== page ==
Silverado 1500: The Chevrolet Silverado 1500 in WT form comes with a 40/20/40 split front bench seat with 4-way driver and passenger seat manual adjustment and a 60/40 split rear bench seat, all of which are wrapped in vinyl. When you step up to the Custom trim level, you get cloth rather than vinyl, but the seats themselves are the same. The Silverado LT and RST come with a 40/20/40 split front bench seat, with the driver’s seat coming with 10-way power adjustment and heated outboard positions while the RST has similar features as the LT while the LT Trail Boss introduces standard bucket seats with 10-way power adjustment, heated front seats and a cloth rear seat with the storage package. The Silverado LTZ features front bucket seats with perforated leather, 10-way power adjustment, and heated and cooled surfaces, the “up-level” rear bench seat with heated outboard positions while the High Country features unique perforated leather throughout the cabin, with the same seats as the LTZ.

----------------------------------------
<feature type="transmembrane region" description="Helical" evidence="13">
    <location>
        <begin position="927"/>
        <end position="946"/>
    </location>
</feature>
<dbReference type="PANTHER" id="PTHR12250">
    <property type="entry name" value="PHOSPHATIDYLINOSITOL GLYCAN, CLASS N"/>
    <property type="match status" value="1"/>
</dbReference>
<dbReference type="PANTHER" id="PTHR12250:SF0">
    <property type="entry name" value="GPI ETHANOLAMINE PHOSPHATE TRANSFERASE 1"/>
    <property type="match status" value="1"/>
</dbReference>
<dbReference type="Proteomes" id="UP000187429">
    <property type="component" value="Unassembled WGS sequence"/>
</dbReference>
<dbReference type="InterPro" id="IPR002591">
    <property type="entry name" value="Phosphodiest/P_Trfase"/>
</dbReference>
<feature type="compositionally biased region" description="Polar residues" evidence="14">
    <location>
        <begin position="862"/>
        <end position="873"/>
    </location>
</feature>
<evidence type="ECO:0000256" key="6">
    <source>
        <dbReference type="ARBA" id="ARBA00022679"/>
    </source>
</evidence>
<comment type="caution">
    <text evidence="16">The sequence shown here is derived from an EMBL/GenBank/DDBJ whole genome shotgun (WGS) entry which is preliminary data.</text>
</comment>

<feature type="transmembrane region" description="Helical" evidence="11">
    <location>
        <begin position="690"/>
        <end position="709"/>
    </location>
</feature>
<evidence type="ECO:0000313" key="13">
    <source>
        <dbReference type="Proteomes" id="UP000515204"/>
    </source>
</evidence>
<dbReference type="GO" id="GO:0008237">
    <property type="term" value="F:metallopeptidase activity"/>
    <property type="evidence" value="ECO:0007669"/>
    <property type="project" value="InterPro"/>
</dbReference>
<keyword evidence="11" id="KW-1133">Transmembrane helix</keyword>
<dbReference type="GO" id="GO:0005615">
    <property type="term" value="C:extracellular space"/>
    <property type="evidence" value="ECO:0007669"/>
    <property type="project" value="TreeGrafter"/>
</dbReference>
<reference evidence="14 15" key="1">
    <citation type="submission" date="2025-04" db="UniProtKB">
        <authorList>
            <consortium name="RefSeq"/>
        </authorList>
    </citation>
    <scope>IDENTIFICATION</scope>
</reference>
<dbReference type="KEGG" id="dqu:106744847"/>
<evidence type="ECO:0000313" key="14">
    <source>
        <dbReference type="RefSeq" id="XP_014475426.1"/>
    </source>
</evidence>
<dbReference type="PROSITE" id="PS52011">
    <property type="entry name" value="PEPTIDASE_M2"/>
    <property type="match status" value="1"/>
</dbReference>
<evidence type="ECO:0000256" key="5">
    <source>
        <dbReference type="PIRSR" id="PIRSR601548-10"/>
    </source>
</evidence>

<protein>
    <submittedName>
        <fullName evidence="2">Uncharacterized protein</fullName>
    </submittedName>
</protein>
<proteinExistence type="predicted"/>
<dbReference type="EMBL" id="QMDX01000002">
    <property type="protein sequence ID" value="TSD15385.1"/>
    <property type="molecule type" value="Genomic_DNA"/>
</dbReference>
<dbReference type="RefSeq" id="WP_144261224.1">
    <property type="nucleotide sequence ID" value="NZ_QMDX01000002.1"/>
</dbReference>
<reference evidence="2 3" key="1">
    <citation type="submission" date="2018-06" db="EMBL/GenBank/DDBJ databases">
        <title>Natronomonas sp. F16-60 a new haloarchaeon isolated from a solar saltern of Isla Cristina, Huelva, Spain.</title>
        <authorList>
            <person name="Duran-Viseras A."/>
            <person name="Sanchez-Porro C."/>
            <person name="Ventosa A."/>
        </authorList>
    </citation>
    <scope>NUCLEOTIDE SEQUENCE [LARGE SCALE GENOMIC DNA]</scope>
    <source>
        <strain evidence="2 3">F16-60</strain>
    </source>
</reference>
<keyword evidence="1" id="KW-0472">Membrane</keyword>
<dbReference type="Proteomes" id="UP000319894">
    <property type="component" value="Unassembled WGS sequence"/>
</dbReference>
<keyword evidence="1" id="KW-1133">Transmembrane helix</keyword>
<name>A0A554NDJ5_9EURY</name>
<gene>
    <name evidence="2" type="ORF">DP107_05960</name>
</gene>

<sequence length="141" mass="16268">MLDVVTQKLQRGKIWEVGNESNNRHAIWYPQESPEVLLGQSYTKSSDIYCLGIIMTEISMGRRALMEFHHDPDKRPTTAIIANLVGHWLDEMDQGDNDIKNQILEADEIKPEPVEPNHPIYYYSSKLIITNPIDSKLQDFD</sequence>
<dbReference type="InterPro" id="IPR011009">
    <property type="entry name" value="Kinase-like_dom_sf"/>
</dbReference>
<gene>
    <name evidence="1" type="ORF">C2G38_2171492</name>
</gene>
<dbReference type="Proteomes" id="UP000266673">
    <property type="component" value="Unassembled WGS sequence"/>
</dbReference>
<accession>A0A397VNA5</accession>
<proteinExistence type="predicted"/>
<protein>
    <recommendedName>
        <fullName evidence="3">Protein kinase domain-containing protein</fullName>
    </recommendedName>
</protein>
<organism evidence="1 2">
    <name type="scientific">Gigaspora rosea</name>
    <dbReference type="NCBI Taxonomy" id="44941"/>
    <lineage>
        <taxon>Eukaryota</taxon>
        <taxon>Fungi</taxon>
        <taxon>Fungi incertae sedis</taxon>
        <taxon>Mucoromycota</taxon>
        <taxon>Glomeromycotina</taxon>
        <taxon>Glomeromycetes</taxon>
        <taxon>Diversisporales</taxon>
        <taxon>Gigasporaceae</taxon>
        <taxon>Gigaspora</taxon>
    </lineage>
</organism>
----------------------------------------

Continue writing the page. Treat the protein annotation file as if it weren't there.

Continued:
In terms of technology, the Silverado 1500 WT comes with a 3.5-inch monochromatic Driver Information Center display, a 6-speaker audio system, Bluetooth connectivity, the 7-inch Chevrolet Infotainment 3 System with color touchscreen, Apple CarPlay, Apple CarPlay, a manual tilt steering column, the Trailering Package and USB charging ports front and rear. When you step up to the Custom trim level, you gain 4G LTE WiFi hotspot capability, cruise control, single-zone climate control, and SiriusXM radio. The LT trim level is the first to include the 8-inch touch screen, along with a 12-volt auxiliary rear power outlet, the 4.2-inch color driver information center, rear window defogger, dual-zone climate control, a leather wrapped-and-heated steering wheel with audio controls, keyless open and start, remote start, and a theft-deterrent system. The LTZ trim level adds the Chevrolet Infotainment 3 Plus System with 8-inch HD color touchscreen, HD Radio, inside rearview auto-dimming mirror, rear sliding power window with defogger, SiriusXM with 360L, and a universal home remote. Finally, the High Country models get the 8-inch digital Driver Information Center screen, the Bose 7-speaker premium sound system, and wireless charging.